. This place is owned by Peter Yealand, a pioneer in the mussel cultivation industry, cum lately the maker of wine. He has employed a terraced approach to vineyards and has engaged in environmentally advanced techniques to ensure sustainability. The state of the art building which includes the tasting room, has solar panels on top. Throughout the vineyard, he has wind turbines. All of the glass for the wine bottles and paper for the boxes is recycled. His goal is to be completely energy neutral. What this shows is that cap and trade is unneccessary to achieve the results of energy savings. Let's let free enterprise choose the method of energy consumption. As importantly his wines, especially the SB, Viongier and Pinot/ Merlot are quite good
Today I did a hike to a seal colony. Unfortunately, with the exception of two seals, none were spotted, although some senior ladies fresh of the walk had assured me they were there in plentiful numbers. Came back into town and had lunch at a very good cafe, directly accross the street from where I am staying, the Lobster Inn. Despite the funky name, this place is adequate with a nice pool which will be used after this blog.I am having an excellent coffee at the coffee cart, operated by an ex-pat canadian with free wifi. An excellent Cappy indeed. Later i will trade in some of the books I have read at a used bookstore
. The area is replete with history, having been a major whaling station first inhabited by a man named fyfe. The original house is a museum and there are markers for whaling and presumably sealing throughout the area. Last night i met a couple Wisconsin cheeseheads, haters of Bret Favre and riders of Harleys. They were enjoying their ride on their rented bikes and we were joined by A man of Maori heritage, who dispelled many myth about his culture and let me sample a taste of Sea Urchin roe, from a sea urchin pictured herein. I was at first hesitant, thinking that Tony Boudain had said that improperly prepared sea urchin was lethal, but felt relieved when I remembered that was blow fish. The roe was kinda yucky, but did have a taste similar to oyster, just not the texture. He then downed the remainder in one big slurp, followed by the biggest shot of Irsh Wiskey, supplied by my motorcyle friends. This while I enjoyed the conversation while sipping a pinot noir I had scored at Clos Henri in Marlborough. A fitting end to another great day in Aotearoa (the land of the long whte cloud).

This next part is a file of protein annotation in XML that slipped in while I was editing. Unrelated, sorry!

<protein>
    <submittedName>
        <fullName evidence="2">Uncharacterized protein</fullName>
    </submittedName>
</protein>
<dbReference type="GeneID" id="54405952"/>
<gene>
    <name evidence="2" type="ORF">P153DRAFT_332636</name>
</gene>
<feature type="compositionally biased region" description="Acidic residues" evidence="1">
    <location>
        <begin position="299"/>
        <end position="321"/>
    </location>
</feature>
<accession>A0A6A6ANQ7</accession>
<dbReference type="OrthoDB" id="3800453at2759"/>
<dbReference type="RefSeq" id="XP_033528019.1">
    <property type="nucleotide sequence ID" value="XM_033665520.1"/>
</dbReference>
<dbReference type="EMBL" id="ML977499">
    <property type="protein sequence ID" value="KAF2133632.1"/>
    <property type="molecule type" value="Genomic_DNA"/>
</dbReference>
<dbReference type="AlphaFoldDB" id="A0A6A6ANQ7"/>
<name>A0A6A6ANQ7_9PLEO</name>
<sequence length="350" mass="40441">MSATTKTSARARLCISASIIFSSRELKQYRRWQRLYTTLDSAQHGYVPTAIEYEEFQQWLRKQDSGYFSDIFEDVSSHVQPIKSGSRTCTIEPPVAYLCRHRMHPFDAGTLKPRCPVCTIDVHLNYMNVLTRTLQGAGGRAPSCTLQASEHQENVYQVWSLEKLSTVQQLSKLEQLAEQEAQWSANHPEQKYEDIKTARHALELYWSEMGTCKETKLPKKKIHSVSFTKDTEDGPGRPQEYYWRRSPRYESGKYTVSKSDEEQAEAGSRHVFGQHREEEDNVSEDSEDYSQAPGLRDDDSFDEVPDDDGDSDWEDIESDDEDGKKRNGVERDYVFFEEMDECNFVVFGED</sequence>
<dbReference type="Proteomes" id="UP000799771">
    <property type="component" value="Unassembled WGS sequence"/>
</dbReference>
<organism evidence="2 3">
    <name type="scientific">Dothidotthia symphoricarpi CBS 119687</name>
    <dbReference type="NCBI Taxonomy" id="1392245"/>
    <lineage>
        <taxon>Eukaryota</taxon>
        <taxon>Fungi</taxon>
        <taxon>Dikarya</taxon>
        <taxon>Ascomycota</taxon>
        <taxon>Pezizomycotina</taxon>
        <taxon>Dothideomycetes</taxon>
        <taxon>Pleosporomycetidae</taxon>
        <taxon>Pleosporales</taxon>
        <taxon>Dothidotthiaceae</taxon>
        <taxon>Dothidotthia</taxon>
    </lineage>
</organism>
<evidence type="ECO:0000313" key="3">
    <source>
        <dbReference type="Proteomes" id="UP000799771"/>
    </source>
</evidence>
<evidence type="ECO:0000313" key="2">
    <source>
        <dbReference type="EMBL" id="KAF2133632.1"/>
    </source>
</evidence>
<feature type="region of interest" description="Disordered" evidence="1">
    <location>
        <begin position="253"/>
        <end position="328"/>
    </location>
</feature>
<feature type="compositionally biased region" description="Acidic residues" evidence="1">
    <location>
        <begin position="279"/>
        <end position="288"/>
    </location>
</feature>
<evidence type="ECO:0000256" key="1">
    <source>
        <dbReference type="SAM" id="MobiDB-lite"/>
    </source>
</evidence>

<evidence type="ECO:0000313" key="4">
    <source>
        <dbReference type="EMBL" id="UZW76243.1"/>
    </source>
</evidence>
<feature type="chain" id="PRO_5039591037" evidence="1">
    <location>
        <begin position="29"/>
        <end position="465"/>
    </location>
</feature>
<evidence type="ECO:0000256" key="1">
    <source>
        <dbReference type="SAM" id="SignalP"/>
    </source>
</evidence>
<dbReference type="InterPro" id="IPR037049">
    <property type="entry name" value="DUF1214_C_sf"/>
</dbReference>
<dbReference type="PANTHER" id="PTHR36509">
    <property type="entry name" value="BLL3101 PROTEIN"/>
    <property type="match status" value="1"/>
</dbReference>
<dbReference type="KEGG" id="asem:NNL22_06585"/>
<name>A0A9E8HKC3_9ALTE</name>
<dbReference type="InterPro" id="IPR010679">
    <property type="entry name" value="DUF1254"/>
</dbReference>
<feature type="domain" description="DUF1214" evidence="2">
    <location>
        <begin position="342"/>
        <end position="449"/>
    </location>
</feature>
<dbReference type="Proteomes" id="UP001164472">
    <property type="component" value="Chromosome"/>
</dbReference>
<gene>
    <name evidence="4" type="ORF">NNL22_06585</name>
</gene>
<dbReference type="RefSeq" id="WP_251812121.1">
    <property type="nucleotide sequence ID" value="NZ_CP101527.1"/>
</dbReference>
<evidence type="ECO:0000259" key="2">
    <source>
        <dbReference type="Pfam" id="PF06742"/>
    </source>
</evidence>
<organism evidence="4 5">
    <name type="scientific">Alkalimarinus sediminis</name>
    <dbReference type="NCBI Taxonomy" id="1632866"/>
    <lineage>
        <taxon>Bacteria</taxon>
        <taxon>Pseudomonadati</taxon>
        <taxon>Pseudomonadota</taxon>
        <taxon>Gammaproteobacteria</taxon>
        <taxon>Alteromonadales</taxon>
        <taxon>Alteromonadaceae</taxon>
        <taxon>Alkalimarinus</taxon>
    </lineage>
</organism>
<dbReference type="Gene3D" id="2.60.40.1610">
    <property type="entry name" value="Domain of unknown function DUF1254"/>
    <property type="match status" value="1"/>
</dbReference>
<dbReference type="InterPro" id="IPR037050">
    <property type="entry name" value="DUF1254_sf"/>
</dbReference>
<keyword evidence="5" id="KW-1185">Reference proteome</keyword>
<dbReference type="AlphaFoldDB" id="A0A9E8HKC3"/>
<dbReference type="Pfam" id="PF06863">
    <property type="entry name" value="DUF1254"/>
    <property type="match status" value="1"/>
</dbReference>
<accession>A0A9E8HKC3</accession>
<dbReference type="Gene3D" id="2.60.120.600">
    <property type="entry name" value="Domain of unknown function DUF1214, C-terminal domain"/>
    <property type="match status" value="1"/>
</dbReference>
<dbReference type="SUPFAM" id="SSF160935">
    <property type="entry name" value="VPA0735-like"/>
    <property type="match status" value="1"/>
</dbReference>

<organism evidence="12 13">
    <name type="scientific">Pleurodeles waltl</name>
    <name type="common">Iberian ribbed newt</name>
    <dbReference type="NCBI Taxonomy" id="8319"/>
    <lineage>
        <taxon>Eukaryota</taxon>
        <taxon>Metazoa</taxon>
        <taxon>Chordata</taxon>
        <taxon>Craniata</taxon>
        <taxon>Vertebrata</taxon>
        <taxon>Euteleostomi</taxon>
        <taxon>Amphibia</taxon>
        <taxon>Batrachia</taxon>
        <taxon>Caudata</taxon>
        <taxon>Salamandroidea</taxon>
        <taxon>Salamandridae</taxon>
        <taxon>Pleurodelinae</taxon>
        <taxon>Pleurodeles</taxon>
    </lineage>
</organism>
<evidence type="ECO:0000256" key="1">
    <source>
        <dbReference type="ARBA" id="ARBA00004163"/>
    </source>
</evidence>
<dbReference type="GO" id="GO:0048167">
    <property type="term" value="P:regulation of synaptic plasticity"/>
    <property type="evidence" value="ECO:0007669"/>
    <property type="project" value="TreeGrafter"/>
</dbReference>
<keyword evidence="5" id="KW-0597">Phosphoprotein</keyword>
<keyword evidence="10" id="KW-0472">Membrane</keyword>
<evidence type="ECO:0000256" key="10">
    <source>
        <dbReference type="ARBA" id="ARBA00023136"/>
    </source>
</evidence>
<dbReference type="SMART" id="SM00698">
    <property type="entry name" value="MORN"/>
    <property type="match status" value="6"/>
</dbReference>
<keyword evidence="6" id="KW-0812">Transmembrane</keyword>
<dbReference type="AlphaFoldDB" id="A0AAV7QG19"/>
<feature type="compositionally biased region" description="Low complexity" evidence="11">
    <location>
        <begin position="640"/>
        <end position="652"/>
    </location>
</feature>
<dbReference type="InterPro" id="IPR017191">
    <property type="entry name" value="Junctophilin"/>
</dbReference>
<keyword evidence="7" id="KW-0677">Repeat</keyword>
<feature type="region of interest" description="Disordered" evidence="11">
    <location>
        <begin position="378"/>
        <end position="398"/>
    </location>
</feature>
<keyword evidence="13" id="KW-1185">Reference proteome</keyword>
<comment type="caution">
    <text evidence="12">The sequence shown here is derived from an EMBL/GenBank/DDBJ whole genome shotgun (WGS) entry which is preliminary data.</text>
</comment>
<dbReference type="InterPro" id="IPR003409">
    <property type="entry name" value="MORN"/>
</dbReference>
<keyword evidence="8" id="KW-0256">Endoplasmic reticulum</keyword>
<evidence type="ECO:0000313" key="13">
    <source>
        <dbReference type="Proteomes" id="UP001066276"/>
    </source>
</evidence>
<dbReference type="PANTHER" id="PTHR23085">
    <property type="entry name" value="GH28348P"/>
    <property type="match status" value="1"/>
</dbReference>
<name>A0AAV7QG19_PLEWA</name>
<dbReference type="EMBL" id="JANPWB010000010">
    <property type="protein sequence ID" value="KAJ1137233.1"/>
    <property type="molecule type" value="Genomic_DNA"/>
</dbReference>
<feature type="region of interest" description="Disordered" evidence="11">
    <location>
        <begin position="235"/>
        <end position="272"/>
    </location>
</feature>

Yesterday I took the relatively short trip from Blenheim in Marlbourogh to Kaikoura, which in Maori means to eat cray fish. The city involves a maori legend dating back almost 400 years where a king in search of one of his three wives came here and found the bounty of the sea. We would call cray fish a spiny lobster and based on the cost, it is very dear (expensive). Anyway he continued on and found the wife had been turned to greenstone (jade). The current focus on this place besides seafood is the sea itself. Activities include kayaking, tours for the sperm whale (moby dick) by air and sea, dolphin and seal swimming tours biking, hiking and picture taking. The first half of the drive here was quite unremarkable. A stop was made in Seddon, part of the end of the Marlborough sounds and near the Awatere River. This is the focus of much wine growing, principally the Savvie (SB) grape for the multitude of wineries in Blenheim/Renwick visited over several days. Here you will find Yealands Winery (pronounced Yeelands)